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Heart Failure and Transplant Expert, Dies at 38

Lauren Gray Gilstrap, MD, MPH (Dartmouth Hitchcock Medical Center, Lebanon, NH), an advanced heart disease and cardiac transplant physician and researcher, died October 21, 2022, at age 38. Her death was announced in a Twitter post by her hospital.

Known for her academic drive as well as compassionate nature, Gilstrap will be remembered for the impact she had on her colleagues, patients, and loved ones.

“From the first time I met her I knew she was a force to behold,” Malissa Wood, MD (Massachusetts General Hospital, Boston, MA), who served as her primary honors thesis mentor during medical school, told TCTMD. “She was immensely talented and truly dedicated to improving the way we deliver care. She will be deeply missed.”

Robert Yeh, MD (Harvard Medical School, Boston, MA), who met Gilstrap when she was a medical resident, remembers her as “a dynamo, a firecracker.” He told TCTMD: “She brought so much energy and enthusiasm to the team, on top of being the consummate clinician. She went on to become a top-notch health services investigator and heart failure expert, and I had the privilege of working closely with her on several studies. Over the years, we had many conversations about career and family; she was one of the kindest and most thoughtful people around. It is such a tragic loss, hard to put into words.”

Remembering Gilstrap as a fellow, Anu Lala, MD (Icahn School of Medicine at Mount Sinai, New York, NY), told TCTMD that “she defined what it meant to be a team player.” Lala, only a few years ahead of Gilstrap in training, was inspired by her “straightforwardness, ambition, and authenticity. I felt like what she said, she meant.” Moreover, Lala said: “there was a certain fluidity that I enjoyed in working with her, which was: ‘Let’s get the work done. Let’s get the work done together.’ A sense of altruism was evident even then.”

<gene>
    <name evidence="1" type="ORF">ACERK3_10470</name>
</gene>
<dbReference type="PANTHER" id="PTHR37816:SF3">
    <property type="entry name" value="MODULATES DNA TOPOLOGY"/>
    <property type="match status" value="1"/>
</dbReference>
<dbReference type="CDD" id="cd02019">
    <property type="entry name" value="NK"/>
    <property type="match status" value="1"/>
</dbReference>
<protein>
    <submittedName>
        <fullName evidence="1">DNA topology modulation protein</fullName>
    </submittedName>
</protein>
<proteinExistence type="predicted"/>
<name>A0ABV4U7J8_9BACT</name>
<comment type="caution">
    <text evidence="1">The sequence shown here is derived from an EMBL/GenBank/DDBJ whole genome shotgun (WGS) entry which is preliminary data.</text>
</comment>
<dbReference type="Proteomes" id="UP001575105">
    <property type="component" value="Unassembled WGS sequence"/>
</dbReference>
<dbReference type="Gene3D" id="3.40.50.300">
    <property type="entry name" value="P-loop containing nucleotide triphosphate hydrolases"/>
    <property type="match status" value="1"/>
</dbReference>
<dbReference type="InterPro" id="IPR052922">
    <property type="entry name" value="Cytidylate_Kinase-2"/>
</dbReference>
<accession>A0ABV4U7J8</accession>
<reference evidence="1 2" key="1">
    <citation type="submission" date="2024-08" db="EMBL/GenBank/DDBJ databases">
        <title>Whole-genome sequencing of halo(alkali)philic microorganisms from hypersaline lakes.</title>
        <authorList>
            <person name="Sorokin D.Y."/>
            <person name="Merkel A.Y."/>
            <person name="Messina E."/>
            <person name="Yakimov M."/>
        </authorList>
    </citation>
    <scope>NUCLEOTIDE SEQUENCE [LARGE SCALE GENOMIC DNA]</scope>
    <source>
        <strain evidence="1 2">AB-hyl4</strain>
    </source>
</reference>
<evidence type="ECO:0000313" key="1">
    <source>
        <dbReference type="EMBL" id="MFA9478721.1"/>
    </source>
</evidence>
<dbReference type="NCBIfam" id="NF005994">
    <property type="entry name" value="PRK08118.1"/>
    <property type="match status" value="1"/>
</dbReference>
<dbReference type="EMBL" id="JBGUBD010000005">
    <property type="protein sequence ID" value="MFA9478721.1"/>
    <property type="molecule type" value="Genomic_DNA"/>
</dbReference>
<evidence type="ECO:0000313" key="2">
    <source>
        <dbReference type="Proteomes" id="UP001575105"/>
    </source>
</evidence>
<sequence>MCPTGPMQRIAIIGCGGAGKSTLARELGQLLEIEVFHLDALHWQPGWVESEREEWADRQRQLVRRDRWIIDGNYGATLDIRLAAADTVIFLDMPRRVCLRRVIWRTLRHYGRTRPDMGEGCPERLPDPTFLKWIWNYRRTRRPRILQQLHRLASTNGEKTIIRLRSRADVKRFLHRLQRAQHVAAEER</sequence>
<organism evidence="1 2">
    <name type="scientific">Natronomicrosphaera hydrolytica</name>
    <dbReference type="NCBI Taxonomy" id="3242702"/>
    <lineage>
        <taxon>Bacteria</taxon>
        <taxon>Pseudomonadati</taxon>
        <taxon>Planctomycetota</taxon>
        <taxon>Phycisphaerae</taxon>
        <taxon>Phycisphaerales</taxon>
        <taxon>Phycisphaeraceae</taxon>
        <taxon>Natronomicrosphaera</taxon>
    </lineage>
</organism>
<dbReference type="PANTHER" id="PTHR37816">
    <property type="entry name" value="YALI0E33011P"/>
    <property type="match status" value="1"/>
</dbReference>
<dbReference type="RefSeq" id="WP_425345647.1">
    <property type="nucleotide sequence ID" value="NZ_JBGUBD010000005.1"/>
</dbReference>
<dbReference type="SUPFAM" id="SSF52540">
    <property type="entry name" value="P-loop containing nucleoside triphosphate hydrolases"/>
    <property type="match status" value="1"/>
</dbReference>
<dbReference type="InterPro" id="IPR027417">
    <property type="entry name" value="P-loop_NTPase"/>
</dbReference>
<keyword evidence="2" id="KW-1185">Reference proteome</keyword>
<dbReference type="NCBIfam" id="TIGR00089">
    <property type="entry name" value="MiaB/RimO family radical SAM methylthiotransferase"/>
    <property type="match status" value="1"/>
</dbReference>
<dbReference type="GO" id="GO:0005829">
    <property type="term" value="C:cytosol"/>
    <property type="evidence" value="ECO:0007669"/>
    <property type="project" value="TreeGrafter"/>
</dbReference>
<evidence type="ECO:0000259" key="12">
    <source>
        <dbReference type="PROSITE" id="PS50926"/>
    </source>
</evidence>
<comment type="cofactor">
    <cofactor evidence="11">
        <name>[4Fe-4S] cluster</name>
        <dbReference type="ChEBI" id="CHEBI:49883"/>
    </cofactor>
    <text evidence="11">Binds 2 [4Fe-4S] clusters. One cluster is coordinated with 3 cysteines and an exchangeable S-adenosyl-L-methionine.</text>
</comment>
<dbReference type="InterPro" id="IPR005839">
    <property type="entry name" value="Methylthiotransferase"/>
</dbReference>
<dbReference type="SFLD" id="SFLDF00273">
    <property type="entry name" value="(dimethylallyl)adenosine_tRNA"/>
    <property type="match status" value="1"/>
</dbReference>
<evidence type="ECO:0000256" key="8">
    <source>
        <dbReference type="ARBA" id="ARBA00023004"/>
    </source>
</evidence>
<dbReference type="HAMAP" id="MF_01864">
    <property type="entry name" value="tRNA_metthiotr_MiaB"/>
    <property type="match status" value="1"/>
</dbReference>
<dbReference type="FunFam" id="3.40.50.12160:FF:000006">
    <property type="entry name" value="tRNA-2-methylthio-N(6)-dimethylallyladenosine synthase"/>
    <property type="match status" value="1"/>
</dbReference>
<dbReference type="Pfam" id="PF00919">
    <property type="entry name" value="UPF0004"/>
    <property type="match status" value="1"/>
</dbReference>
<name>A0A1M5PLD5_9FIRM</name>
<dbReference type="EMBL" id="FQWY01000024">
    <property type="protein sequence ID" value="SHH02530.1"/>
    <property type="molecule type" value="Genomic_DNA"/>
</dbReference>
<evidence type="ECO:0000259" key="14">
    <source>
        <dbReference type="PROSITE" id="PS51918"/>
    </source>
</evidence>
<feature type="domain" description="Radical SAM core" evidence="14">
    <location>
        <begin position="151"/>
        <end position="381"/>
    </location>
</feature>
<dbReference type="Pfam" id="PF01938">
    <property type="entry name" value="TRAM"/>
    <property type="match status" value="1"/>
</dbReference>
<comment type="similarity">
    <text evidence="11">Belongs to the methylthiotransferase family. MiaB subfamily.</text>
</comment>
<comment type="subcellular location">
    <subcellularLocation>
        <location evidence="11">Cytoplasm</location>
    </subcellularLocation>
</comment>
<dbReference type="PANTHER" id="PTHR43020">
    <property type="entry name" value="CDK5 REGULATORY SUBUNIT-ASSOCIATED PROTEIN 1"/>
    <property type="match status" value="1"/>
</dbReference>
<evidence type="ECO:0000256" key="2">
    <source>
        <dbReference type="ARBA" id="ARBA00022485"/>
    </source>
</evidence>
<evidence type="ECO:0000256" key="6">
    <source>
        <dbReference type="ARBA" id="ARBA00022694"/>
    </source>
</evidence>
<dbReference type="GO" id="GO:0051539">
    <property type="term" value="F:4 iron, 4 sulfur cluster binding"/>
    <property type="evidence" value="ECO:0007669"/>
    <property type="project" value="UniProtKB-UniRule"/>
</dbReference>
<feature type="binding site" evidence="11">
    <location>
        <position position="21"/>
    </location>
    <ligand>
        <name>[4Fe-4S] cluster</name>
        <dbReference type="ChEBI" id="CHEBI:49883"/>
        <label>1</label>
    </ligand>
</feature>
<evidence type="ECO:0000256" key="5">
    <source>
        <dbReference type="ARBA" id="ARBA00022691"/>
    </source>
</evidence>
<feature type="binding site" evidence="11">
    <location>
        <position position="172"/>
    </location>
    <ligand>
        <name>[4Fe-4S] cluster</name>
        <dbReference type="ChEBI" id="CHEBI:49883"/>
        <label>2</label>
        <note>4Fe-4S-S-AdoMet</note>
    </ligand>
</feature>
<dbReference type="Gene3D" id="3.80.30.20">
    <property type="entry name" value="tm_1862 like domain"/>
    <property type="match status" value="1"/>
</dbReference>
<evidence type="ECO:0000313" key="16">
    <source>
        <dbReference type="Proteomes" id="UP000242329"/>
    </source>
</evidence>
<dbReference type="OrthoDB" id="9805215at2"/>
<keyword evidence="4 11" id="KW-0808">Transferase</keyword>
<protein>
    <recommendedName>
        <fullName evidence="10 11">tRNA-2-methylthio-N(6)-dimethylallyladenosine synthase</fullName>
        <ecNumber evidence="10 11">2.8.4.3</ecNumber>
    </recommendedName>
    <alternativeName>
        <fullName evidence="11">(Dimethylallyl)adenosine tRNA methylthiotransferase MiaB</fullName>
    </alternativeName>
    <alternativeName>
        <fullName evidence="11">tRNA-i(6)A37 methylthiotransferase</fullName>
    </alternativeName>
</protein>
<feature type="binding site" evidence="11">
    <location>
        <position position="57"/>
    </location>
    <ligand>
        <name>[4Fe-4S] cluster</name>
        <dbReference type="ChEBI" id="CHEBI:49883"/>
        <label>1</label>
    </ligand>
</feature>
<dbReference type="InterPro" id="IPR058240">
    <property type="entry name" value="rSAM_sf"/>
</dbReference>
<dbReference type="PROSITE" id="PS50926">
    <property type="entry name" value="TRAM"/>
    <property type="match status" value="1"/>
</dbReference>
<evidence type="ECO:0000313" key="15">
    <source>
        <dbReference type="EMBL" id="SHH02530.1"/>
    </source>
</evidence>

Gilstrap was part of the first class of fellows Donna Polk, MD, MPH (AGME), mentored as a program director at Brigham and Women’s Hospital. She remembered her as “an amazing person [and] a passionate teacher. She just had this soft spot for patients, and I think we’ll never get the chance to know how much she could have changed patient’s lives and our lives.”

Polk recalled Gilstrap being the kind of fellow who “seemed to be able to just do it all and always had a smile on her face while she was doing it.” Also, she continued, “she had this loud voice that you always knew she was there, and she was always a hundred percent there whenever she did.” Among her many qualities, Polk said “her honesty, her compassion, and her patient advocacy” will be missed most of all.

Mark Creager, MD, the director of the Heart and Vascular Center at Dartmouth Hitchcock Medical Center, told TCTMD he knew Gilstrap when she was a cardiology fellow and after following her career “jumped at the chance” to recruit her to join his team in New Hampshire. “You can’t use enough superlatives to describe Lauren,” he said. “People talk about the proverbial triple threat—being an outstanding clinician, an outstanding educator, and outstanding scientist. And she was that and more.”

Gilstrap was the “consummate clinician” who was able to connect with her patients no matter their background, a “dynamic lecturer” who motivated her colleagues and inspired her mentees, and “a very thoughtful investigator” who was always interested in improving patient care, Creager continued.

“Lauren was a shining light. You can’t say that about everyone. She was really someone whose light shone brightly, and it shined on all of us,” he said. “So many people had the opportunity and benefit of working closely with her. You always could feel her presence even before she was there. She was just such an expansive personality.”